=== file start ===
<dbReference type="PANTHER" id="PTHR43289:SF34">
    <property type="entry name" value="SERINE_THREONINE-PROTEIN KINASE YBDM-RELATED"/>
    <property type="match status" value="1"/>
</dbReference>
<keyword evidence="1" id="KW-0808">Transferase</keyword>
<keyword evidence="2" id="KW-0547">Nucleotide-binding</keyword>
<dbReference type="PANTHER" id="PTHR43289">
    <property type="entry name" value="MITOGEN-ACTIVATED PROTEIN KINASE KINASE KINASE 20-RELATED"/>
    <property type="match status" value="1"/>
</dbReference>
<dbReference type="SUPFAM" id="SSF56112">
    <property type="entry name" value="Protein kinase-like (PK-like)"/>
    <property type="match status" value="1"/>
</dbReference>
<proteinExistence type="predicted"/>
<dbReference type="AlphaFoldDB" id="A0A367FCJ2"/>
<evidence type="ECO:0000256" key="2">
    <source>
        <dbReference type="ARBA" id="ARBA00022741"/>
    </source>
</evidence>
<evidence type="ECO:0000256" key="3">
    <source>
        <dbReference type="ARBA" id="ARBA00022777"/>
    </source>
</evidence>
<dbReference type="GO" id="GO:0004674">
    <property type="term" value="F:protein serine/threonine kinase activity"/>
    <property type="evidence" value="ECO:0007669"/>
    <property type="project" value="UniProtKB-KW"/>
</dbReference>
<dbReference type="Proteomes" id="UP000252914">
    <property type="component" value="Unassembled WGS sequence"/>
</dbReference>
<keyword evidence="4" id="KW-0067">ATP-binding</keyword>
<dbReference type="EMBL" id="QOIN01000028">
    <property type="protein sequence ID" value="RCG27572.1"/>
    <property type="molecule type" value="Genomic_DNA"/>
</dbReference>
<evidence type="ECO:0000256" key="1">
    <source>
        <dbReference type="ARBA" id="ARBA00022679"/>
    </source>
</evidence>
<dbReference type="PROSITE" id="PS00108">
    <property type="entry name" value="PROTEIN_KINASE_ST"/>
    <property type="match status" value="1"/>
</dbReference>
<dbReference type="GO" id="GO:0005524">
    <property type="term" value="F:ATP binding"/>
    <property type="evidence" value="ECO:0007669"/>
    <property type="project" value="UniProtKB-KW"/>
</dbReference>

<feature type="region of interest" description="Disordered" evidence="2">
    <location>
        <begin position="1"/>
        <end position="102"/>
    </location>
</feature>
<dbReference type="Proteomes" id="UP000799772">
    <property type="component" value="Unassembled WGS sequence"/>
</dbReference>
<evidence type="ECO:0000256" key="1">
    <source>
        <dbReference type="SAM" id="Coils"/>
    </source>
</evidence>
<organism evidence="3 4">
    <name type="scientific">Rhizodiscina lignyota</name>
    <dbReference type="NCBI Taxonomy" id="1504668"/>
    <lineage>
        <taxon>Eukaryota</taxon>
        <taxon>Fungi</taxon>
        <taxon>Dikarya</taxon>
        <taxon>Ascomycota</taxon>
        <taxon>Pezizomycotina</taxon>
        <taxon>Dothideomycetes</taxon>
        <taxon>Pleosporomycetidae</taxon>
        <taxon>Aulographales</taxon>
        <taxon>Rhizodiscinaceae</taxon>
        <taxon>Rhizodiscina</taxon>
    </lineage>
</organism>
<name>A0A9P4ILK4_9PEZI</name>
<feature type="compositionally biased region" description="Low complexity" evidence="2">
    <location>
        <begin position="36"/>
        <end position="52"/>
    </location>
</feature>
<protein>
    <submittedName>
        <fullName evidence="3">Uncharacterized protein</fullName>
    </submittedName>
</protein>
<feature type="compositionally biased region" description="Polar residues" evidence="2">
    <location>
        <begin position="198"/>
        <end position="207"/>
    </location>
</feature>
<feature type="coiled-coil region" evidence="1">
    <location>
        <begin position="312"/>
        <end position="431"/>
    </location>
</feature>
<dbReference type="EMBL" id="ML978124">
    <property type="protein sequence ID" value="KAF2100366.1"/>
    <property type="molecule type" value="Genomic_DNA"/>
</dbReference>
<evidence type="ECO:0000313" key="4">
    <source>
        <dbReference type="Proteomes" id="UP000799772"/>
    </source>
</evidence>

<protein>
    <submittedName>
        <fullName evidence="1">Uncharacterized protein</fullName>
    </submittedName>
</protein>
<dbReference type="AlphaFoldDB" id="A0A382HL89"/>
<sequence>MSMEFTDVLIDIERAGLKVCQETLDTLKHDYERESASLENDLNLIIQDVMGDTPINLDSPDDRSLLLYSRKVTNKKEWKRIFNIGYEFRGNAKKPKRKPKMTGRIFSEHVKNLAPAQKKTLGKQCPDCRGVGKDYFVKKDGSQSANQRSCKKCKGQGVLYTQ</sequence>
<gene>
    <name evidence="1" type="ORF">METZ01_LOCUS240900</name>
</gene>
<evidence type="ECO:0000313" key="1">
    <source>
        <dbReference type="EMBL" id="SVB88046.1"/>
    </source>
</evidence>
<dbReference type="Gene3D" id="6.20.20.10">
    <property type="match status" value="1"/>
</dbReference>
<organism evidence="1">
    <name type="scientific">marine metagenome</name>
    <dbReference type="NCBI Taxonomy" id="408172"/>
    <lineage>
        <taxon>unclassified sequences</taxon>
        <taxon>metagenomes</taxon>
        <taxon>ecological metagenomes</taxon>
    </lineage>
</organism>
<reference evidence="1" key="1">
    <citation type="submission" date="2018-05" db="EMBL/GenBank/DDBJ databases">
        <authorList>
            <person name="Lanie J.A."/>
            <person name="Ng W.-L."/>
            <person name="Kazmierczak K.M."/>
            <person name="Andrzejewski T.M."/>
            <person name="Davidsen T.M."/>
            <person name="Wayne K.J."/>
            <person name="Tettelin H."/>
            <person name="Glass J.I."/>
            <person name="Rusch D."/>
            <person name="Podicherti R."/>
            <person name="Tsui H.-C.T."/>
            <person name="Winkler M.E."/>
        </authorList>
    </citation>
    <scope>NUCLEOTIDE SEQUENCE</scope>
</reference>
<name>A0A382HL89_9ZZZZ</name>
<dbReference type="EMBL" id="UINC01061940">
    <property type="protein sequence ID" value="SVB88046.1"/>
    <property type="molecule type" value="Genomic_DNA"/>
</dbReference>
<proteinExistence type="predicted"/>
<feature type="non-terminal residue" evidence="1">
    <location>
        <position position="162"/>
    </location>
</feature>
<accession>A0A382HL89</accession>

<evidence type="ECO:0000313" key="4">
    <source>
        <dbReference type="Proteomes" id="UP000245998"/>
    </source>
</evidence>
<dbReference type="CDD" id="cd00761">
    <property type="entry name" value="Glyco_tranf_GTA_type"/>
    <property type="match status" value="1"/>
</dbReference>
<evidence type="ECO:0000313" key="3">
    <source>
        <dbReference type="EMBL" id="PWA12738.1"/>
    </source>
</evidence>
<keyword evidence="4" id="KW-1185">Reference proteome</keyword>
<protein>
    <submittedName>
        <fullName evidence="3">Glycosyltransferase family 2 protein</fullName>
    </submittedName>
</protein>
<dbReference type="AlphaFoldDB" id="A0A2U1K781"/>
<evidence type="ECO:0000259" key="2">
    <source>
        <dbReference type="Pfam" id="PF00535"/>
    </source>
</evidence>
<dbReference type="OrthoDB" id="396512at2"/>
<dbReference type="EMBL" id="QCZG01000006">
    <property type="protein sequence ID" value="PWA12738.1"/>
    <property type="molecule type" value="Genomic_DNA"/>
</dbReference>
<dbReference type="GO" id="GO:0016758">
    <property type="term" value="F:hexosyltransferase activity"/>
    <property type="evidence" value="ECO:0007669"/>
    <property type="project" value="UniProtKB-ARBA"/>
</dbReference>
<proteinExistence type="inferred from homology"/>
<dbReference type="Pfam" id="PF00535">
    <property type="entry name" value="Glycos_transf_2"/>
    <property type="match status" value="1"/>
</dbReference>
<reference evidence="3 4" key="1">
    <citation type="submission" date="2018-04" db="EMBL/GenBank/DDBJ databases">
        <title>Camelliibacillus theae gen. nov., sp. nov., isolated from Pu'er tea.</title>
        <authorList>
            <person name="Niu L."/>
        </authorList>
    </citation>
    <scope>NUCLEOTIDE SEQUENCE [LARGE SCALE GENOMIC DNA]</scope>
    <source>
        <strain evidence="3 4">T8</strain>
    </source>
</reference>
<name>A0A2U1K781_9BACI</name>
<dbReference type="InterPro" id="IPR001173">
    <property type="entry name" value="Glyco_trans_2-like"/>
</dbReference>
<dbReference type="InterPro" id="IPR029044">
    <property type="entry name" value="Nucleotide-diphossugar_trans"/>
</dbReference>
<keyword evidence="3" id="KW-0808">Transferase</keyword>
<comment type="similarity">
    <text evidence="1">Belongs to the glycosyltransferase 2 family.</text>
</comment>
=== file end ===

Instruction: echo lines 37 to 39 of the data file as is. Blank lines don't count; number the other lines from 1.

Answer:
    <property type="protein sequence ID" value="RCG27572.1"/>
    <property type="molecule type" value="Genomic_DNA"/>
</dbReference>